The Workforce System Strategies (WSS) website is a new and expanding public, searchable, online archive of resources for workforce practitioners and administrators. The site highlights workforce strategies that are backed by a wide range of evidence such as experimental studies, implementation evaluations, and performance data.

 

The WSS website is intended to make it easier for workforce state and local program staff to identify and implement effective practices based on existing research, and ultimately to support improved outcomes for workforce system customers. Each resource is summarized in a profile that gives basic information such as why the study might be useful; which populations, regions, or programs it focuses on; and major findings to help site users decide whether to link to the whole study or other resource. Visitors to the site use the information found there to replicate practices, assist with the evaluation of workforce systems, and to inform evidence-based program design. Practices found on the site can be identified by keyword, topic, target population, methodology, and other filters, making this a quick and easy resource to use.

The Current Population Survey has released a report on the older population of the U.S. for 2011. The tables provide a wide range of social, economic and housing characteristics of Americans who are 55 or older, such as:

  • Marital status
  • Educational attainment
  • Nativity
  • Employment status
  • Occupation
  • Poverty
  • Housing tenure

The Current Population Survey is sponsored jointly by the U.S. Census Bureau and the U.S. Bureau of Labor Statistics.

As we know, many older Americans are staying in the workforce longer - both out of choice and necessity. Recently, financial columnist Michelle Singletary interviewed Kerry Hannon, author of an AARP column on "Great Jobs for Retirees", about finding fulfilling jobs past the traditional retirement age. It's a great read - check it out!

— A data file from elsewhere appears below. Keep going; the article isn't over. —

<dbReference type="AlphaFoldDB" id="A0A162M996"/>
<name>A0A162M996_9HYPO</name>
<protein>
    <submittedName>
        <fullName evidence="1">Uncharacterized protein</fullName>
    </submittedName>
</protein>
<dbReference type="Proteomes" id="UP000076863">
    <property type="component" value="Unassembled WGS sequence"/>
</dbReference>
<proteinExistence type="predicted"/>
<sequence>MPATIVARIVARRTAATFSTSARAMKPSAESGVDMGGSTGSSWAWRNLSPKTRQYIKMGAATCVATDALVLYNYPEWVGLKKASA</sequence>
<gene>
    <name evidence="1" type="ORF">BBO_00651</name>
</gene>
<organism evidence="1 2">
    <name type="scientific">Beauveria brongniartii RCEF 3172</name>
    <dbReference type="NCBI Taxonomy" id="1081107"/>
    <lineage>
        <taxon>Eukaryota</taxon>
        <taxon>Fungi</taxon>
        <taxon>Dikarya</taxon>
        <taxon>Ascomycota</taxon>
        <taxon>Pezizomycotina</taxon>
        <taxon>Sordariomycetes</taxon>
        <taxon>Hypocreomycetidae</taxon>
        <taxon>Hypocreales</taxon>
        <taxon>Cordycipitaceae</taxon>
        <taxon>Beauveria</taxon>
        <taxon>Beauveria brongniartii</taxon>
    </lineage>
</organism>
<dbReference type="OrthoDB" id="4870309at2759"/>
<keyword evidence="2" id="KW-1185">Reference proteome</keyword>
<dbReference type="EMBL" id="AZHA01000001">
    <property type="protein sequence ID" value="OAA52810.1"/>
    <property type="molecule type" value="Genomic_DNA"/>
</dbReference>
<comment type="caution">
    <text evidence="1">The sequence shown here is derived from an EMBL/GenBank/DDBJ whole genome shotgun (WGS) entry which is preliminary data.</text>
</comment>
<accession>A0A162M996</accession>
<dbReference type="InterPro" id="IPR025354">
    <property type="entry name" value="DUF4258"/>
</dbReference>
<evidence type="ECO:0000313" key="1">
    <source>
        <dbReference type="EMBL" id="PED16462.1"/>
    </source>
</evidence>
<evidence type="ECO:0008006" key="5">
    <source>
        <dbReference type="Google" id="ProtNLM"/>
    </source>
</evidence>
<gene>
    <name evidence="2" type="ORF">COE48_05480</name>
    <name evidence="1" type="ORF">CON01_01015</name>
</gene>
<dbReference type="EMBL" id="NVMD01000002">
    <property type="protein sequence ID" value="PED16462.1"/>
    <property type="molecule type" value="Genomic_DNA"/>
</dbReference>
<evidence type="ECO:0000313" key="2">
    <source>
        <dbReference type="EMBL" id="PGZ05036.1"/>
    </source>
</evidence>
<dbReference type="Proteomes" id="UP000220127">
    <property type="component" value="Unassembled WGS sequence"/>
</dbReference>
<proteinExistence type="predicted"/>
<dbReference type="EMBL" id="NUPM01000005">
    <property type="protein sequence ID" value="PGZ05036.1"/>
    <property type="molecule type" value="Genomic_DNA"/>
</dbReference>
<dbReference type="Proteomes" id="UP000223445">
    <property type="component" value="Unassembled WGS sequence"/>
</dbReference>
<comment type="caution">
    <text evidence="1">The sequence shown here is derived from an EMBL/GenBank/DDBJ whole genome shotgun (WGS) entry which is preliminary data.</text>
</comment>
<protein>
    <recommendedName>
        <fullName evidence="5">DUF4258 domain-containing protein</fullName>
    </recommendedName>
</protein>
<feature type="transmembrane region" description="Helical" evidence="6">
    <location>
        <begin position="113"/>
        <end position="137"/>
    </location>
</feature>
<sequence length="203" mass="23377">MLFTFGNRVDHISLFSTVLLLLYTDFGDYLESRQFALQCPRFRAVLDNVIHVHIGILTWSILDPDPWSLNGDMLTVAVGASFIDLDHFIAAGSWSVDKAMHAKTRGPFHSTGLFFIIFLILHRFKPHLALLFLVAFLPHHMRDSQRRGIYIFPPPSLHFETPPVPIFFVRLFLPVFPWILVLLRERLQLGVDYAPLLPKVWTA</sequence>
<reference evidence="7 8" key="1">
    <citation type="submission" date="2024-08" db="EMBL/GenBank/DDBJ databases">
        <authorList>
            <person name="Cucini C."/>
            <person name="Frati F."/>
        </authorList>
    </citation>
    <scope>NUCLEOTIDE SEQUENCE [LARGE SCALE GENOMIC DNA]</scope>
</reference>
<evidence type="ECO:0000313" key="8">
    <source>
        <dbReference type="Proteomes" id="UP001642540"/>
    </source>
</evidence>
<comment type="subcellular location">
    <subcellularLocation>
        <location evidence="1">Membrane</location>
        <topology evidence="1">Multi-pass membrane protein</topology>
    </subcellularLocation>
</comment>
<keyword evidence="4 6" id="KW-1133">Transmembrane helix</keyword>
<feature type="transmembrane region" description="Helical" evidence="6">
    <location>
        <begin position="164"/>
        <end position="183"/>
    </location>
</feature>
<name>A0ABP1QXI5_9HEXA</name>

When Work Still Beckons - The Washington Post, 1/9/13

Learning computer skills is often a crucial aspect of SCSEP participants’ training. What tools or websites have you found useful in working with the participants to teach them computer skills?

 

For example, Goodwill Industries says:

Goodwill Industries of Eastern North Carolina provides  free web training via www.GCFLearnFree.org and www.GCFLatino.org. This site has served over 2,072,629 people in North Carolina and throughout the world.  These site offers over 750 lessons and 250 videos on all kinds of topics, including basic computer skills, Microsoft products, reading and math skills. It’s easy to use and most of our SCSEP sub-grantees utilize this training for our participants.

Post your ideas in the comments!

The Department has released Training and Employment Notice 17-12, a notification of the publication of Evaluation of the Senior Community Service Employment Program: Process and Outcomes Study Final Report” which was conducted by Social Policy Research Associates and Mathematica Policy Research. The full report runs 327 pages and can be found by clicking here. For your convenience, we have uploaded an executive summary to the Community of Practice.

 

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